“FDI in retail will kick-start the ailing Indian economy”

“It will have a positive effect on Indian business & infrastructure development,” says Manish Behl, Business Head – Food, Sahara Q Shop

e4m by Priyanka Nair
Updated: Oct 9, 2012 9:27 PM
“FDI in retail will kick-start the ailing Indian economy”

The decision of Government of India to allow 51 per cent FDI (Foreign Direct Investment) in multi-brand retail sector is expected to open up the economy in a big way. There have been various debates and deliberations around it by both, retailers and marketers. A recent player who will be soon giving a concrete shape to its retail ambition is Sahara India.

In early August 2012, Sahara India announced an initial investment of Rs 3,000 crore to open 800 Sahara Q Shops in 60 cities and towns across five states – Bihar, Jharkhand, Rajasthan, Uttar Pradesh and Uttarakhand – that will sell food and grocery items.

In conversation with exchange4media, Manish Behl, Business Head – Food, Sahara Q Shop talks about what the FDI announcement means for the nation, marketers, retailers and consumers.

On the announcement of increase in FDI cap in multi-brand retail…
Opportunities are like a sunrise – If you wait too long, you miss them. Any serious foreign retail player who intends to invest in Indian retail market would surely take advantage of FDI opportunity. In fact many serious global players have already invested in Indian market by some way or other and have been waiting for a relaxed investment economic environment.

Indian retail market size is a mammoth with over 1.1 billion population and most international retailers want a share of the pie of this spending burgeoning populace. Many players will jump in the deep waters and few may be fence sitters. Past experience of Indian policies related investment in power sector, 2G, infra sector have not been encouraging and sometimes been arbitrary. Current infrastructural bottlenecks, unfriendly business policies, licenses and regulatory environment, unstructured economic policies, rampant corruption and above all state government’s non supportive attitude will also play an important factor in decision-making for foreign players.

The government’s decision on FDI in multi-brand retail will surely have a long-term positive effect on the Indian business and infrastructure development. It will not only create opportunities for foreign players but will also give boost to various sectors in India.

Apart from kick-starting the ailing Indian economy, FDI will provide an opportunity for Indian consumers to experience world-class services and products. For years consumers in India have been forced to old technology and outdated products, for instance, in the 80s all cars were only Fiat and Ambassadors before Maruti Suzuki and other multinational automobiles showed their mettle to us.

Government bill on FDI is always challenged whenever it is tabled in the Parliament. A lot of foreign players are eagerly waiting for opportunity to tap one of the world largest and ready markets.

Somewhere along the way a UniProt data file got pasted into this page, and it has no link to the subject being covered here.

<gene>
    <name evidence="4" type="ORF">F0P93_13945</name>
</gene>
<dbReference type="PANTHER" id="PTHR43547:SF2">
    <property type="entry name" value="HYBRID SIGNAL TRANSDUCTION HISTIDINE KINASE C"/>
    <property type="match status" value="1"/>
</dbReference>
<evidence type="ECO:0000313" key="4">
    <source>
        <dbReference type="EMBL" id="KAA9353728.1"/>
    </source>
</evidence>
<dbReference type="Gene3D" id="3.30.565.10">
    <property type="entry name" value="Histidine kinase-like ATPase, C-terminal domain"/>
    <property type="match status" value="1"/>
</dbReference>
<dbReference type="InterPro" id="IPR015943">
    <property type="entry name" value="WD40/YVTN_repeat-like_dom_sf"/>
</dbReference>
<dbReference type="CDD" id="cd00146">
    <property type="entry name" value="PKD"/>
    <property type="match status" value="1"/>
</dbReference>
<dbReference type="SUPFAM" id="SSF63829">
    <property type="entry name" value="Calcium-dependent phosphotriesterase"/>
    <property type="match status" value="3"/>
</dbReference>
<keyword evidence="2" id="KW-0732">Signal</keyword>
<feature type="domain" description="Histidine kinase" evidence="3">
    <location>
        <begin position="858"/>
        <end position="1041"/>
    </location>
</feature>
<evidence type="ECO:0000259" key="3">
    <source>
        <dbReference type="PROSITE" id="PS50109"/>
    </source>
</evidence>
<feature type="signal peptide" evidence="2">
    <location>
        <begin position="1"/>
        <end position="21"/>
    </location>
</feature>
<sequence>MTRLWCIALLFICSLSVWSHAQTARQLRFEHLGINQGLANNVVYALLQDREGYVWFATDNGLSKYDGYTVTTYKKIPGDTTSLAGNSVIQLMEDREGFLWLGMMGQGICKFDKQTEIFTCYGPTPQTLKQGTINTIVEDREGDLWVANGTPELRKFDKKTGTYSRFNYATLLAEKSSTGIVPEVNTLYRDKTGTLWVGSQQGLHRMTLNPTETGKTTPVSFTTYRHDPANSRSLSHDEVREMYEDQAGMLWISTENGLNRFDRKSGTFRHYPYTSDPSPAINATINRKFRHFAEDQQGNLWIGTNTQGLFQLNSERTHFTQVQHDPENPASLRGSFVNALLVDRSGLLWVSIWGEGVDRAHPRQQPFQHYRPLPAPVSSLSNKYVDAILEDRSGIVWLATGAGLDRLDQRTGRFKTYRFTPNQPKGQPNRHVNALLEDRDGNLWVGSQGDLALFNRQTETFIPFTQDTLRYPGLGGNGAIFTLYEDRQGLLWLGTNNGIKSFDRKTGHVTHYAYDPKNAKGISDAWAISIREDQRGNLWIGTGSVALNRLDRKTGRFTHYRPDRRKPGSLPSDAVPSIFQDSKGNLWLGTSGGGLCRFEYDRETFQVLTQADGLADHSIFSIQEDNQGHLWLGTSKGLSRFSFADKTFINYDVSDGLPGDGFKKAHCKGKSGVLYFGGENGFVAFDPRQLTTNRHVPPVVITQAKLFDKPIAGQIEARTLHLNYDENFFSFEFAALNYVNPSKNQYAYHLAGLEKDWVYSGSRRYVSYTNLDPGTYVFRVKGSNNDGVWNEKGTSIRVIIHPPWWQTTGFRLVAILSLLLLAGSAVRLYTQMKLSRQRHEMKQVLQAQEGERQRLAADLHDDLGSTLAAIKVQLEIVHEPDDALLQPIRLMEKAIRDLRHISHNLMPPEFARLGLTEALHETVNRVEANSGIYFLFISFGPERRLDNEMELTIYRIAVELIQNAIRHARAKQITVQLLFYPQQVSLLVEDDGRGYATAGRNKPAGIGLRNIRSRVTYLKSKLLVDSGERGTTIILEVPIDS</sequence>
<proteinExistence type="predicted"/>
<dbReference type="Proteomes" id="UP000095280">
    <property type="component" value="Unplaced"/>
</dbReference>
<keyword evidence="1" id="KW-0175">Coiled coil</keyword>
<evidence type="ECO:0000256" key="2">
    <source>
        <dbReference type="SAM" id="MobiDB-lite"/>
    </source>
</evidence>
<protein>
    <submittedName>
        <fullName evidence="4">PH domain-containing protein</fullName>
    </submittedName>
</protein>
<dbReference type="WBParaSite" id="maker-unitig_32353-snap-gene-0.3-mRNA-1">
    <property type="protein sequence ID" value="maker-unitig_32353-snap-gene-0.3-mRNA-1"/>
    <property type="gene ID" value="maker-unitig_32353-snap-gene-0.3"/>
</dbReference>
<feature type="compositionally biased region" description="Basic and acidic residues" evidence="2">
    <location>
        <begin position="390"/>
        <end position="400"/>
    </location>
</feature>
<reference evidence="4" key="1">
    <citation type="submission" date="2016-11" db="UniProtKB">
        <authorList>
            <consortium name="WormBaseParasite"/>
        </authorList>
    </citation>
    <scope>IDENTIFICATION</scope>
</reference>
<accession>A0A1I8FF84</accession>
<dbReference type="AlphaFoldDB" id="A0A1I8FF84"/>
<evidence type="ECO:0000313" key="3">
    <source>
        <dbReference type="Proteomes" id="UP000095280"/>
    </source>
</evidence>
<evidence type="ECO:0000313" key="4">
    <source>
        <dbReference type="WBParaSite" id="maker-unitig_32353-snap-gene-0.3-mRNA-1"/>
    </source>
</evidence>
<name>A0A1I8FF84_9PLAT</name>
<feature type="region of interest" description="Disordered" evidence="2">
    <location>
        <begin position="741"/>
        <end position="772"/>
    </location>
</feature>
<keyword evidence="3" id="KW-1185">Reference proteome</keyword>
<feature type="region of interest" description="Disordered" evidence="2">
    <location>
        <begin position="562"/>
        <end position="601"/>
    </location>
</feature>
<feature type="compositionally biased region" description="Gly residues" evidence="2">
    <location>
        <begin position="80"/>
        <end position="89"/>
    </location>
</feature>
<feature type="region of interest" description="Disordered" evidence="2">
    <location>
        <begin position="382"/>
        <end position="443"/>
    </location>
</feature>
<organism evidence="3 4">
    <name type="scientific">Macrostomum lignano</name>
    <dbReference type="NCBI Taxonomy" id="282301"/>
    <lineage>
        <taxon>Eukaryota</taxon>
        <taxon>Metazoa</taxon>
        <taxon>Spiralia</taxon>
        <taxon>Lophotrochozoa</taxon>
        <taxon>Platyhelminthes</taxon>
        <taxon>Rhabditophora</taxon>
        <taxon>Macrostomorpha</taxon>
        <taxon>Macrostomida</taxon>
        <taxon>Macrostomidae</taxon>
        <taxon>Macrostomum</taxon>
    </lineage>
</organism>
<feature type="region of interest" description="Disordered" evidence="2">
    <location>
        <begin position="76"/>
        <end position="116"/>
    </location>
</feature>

On the opportunities for marketers and retailers…
With over 90 percent market share of unorganised sector in retail and as the second largest employer in the country, it is highly misplaced that by allowing FDI in multi-brand retail, it will erode the employment of small retailers. In fact the market size is so large that no single player can tap all the resources. Small retailers are an important element in India and would play an important role in re-defining the modern retail business.

Indian retailers and marketers will also benefit by the expansion in infrastructure, manufacturing and availability of various FMCG, processed food and staples and health care products, thereby leading us towards a developed retail market. Any international retailer would be required to upgrade the current farm production, supplier base, wholesale, processing and procurement infrastructure to optimise the availability, quality and cost efficiency. This would lead to development of more and more SMEs in the country, which are extremely important for country like ours.

Quality manpower resources would be required to harness these large opportunities in small and medium manufacturing set-up, infra development and retailing activities. Exchange of technical and trade best practices and processes will help enhance quality of manpower and help manage quality manufacturing and retailing operations in various big and small cities of India.

On the challenges that will arise for Indian retailers…
The major challenge in front of Indian large format retailers would be upgradation of their current operations and bring it at par with global standards and improvement in current production capacities. To be competitive, Indian retailers will have to upgrade themselves by better management of current facilities, robust supply chain management, higher investments in cutting-edge technology, greater direct procurements, and removal of middle man and intermediaries to optimise operations and cost. Deep pockets, organised approach and global market learnings would give foreign retailers edge over domestic players to be more cost effective in sourcing and development of all resources.

On what this means for Sahara Q shop…
Q Shop model is very unique and novel; we are creating and developing manufacturing tie-up to upgrade the production facilities and bring them to international quality standards. Same way we don’t want to disturb the current fabric of kiryana and small time retailers, hence, we are strengthening and supporting them by providing quality merchandise at reasonable cost which till now was only available to large format stores. Q Shop has a deep reach in rural, B and C class towns of India, so we have no issues with foreign investors investing in multi-brand retails.

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